Modeling SNR Cassiopeia A from the Supernova Explosion to its Current Age: The role of post-explosion anisotropies of ejecta [HEAP]

The remnants of core-collapse supernovae (SNe) have complex morphologies that may reflect asymmetries and structures developed during the progenitor SN explosion. Here we investigate how the morphology of the SNR Cassiopeia A (Cas A) reflects the characteristics of the progenitor SN with the aim to derive the energies and masses of the post-explosion anisotropies responsible for the observed spatial distribution of Fe and Si/S. We model the evolution of Cas A from the immediate aftermath of the progenitor SN to the three-dimensional interaction of the remnant with the surrounding medium. The post-explosion structure of the ejecta is described by small-scale clumping of material and larger-scale anisotropies. The hydrodynamic multi-species simulations consider an appropriate post-explosion isotopic composition of the ejecta. The observed average expansion rate and shock velocities can be well reproduced by models with ejecta mass $M_{\rm ej}\approx 4M_{\odot}$ and explosion energy $E_{\rm SN}\approx 2.3\times 10^{51}$ erg. The post-explosion anisotropies (pistons) reproduce the observed distributions of Fe and Si/S if they had a total mass of $\approx 0.25\,M_{\odot}$ and a total kinetic energy of $\approx 1.5\times 10^{50}$ erg. The pistons produce a spatial inversion of ejecta layers at the epoch of Cas A, leading to the Si/S-rich ejecta physically interior to the Fe-rich ejecta. The pistons are also responsible for the development of bright rings of Si/S-rich material which form at the intersection between the reverse shock and the material accumulated around the pistons during their propagation. Our result supports the idea that the bulk of asymmetries observed in Cas A are intrinsic to the explosion.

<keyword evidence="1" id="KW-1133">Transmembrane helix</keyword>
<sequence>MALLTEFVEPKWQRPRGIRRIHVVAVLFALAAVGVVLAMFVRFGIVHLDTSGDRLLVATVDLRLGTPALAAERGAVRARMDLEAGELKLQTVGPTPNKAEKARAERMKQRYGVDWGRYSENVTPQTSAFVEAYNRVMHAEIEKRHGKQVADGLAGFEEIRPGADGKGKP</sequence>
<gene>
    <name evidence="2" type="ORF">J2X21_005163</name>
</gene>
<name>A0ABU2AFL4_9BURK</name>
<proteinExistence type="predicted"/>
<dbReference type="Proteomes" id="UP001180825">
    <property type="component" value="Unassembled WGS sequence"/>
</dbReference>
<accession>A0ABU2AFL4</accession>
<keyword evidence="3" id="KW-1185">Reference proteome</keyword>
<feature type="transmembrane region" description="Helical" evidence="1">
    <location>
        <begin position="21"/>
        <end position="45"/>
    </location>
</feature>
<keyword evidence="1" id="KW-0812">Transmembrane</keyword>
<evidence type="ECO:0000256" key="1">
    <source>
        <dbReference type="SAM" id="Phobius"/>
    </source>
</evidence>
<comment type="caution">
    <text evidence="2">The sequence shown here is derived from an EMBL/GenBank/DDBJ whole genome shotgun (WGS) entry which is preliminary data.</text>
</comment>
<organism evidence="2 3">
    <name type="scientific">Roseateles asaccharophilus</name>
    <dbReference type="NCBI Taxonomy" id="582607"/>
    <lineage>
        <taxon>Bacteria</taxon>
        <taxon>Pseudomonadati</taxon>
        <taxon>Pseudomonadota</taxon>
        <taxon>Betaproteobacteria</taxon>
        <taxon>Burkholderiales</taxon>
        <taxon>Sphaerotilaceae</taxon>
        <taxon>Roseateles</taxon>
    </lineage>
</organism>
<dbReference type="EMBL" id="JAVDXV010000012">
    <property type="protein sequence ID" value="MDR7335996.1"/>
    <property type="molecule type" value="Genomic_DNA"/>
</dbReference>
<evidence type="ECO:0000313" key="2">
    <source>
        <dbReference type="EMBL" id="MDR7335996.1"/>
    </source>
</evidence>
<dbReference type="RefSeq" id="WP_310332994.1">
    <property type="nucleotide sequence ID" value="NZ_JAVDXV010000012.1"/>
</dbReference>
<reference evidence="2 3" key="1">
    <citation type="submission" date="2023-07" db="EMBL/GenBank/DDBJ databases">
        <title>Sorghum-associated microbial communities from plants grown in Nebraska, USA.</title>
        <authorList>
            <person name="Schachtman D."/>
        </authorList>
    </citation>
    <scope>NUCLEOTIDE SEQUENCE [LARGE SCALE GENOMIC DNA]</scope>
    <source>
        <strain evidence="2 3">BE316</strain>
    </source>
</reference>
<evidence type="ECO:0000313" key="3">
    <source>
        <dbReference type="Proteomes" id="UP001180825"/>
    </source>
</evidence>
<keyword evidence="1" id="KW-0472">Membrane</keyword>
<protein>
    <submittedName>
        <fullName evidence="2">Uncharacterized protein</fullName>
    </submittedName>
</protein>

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S. Orlando, M. Miceli, M. Pumo, et. al.
Mon, 14 Mar 16

Comments: 19 pages, 14 Figures; accepted for publication on ApJ